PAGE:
As for the situation involving tulips at this time in the Ottoman Empire, it was bad. The tulips were no longer blossoming, as they had been sterilized. And so, following the 18th century, the period of tulips ground to a halt for the Ottomans, leaving them behind simply as imagery in poetry.

No longer wishing to turn a blind eye to this situation, the İstanbul Metropolitan Municipality rolled up its sleeves six years ago and decided to bring İstanbul’s true flower love back to the city.

Tulips were planted in parks, gardens and along streets. And an “International Tulip Festival” was declared and takes place every April. So now is the time to take advantage of all this beauty around you in İstanbul. After all, with a fortune having been spent on this show, every single tulip of the 11.5 million tulips of 62 types have opened their petals.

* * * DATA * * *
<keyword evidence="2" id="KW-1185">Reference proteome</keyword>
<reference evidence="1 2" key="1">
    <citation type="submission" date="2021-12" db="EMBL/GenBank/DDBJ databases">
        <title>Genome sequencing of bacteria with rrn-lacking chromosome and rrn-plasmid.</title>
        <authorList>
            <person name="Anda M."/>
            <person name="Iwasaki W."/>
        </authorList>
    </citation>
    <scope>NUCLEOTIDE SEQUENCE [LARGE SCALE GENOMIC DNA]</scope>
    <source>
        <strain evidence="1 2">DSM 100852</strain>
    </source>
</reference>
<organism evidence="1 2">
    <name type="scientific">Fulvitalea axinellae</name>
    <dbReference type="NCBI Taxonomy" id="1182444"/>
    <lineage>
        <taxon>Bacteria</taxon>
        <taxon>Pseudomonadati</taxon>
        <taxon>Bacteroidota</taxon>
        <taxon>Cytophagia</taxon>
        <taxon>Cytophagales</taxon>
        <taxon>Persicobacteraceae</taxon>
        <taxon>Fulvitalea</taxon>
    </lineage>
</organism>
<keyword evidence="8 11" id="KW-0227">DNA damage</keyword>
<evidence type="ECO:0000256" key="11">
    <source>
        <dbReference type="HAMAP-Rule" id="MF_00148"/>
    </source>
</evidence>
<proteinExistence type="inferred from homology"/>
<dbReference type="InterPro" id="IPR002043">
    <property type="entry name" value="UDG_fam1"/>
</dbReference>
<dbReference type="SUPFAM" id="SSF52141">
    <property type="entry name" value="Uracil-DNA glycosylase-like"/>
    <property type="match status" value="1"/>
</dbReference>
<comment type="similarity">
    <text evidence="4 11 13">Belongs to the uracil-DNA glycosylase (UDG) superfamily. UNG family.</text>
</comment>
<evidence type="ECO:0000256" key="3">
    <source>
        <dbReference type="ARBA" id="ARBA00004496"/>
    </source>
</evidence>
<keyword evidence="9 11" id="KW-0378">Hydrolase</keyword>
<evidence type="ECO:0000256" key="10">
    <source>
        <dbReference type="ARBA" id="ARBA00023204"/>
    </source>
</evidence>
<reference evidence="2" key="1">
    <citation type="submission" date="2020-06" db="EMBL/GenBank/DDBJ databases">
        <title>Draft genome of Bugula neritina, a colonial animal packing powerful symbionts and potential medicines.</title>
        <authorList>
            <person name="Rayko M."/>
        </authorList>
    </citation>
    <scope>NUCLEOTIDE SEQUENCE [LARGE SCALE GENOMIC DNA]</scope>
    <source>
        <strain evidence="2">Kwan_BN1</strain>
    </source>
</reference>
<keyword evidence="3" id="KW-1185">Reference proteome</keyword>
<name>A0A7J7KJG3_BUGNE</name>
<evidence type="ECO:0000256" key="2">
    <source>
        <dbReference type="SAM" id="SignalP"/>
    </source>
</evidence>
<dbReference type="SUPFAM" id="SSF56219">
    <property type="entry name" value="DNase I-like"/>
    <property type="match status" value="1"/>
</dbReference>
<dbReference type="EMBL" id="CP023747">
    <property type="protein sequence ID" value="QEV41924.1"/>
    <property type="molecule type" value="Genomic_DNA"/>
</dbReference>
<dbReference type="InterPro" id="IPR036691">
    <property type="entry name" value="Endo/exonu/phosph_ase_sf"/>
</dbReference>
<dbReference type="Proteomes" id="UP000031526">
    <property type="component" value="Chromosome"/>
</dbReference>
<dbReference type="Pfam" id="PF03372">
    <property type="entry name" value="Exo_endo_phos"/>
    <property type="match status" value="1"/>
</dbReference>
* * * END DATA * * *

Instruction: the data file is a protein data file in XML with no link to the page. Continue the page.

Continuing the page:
Where can you see all the tulips these days?

Emirgan Korusu: This is one of the first spots that comes to mind when thinking about tulips. You can see here every variety of tulip planted in İstanbul.

Büyük Çamlıca: This is a great alternative, especially for those living on the Asian side. In particular, sunsets and sunrises present an extraordinary view of the tulips.

Hidiv Korusu: Many people simply refer to this spot as the “tulip bed” during the month of April. A great spot to enjoy a cup of tea and view the tulips.

Soğanlı Bitkiler (Bulb plants) Park: This park is located along the coast in Zeytinburnu and is literally a tulip paradise. Stop here simply to enjoy the tulips.

So who grows all these tulips?